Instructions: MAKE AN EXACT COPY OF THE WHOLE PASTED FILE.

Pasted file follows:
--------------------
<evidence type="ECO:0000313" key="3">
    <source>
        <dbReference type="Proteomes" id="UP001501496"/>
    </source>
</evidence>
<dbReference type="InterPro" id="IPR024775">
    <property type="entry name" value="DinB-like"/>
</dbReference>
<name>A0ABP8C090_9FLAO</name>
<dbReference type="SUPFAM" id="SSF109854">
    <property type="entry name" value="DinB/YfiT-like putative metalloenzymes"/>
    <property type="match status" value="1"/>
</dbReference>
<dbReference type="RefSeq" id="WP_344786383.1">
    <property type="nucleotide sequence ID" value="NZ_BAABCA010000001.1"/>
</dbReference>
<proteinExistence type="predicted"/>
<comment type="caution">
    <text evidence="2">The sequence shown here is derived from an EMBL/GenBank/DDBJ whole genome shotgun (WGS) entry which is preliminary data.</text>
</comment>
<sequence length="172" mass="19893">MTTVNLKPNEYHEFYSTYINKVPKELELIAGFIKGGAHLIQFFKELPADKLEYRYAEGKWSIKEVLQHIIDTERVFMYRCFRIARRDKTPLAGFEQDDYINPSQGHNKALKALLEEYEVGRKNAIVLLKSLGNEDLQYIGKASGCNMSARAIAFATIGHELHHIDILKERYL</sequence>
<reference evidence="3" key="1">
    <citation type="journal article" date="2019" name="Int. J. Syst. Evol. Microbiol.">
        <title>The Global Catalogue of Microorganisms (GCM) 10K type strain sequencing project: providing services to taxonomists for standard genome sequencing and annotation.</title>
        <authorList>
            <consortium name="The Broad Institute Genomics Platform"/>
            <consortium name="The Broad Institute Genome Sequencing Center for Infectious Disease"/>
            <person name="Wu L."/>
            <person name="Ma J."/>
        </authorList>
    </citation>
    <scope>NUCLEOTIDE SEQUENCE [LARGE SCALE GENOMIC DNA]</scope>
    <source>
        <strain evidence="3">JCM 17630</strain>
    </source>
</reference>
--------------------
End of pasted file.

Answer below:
<evidence type="ECO:0000313" key="3">
    <source>
        <dbReference type="Proteomes" id="UP001501496"/>
    </source>
</evidence>
<dbReference type="InterPro" id="IPR024775">
    <property type="entry name" value="DinB-like"/>
</dbReference>
<name>A0ABP8C090_9FLAO</name>
<dbReference type="SUPFAM" id="SSF109854">
    <property type="entry name" value="DinB/YfiT-like putative metalloenzymes"/>
    <property type="match status" value="1"/>
</dbReference>
<dbReference type="RefSeq" id="WP_344786383.1">
    <property type="nucleotide sequence ID" value="NZ_BAABCA010000001.1"/>
</dbReference>
<proteinExistence type="predicted"/>
<comment type="caution">
    <text evidence="2">The sequence shown here is derived from an EMBL/GenBank/DDBJ whole genome shotgun (WGS) entry which is preliminary data.</text>
</comment>
<sequence length="172" mass="19893">MTTVNLKPNEYHEFYSTYINKVPKELELIAGFIKGGAHLIQFFKELPADKLEYRYAEGKWSIKEVLQHIIDTERVFMYRCFRIARRDKTPLAGFEQDDYINPSQGHNKALKALLEEYEVGRKNAIVLLKSLGNEDLQYIGKASGCNMSARAIAFATIGHELHHIDILKERYL</sequence>
<reference evidence="3" key="1">
    <citation type="journal article" date="2019" name="Int. J. Syst. Evol. Microbiol.">
        <title>The Global Catalogue of Microorganisms (GCM) 10K type strain sequencing project: providing services to taxonomists for standard genome sequencing and annotation.</title>
        <authorList>
            <consortium name="The Broad Institute Genomics Platform"/>
            <consortium name="The Broad Institute Genome Sequencing Center for Infectious Disease"/>
            <person name="Wu L."/>
            <person name="Ma J."/>
        </authorList>
    </citation>
    <scope>NUCLEOTIDE SEQUENCE [LARGE SCALE GENOMIC DNA]</scope>
    <source>
        <strain evidence="3">JCM 17630</strain>
    </source>
</reference>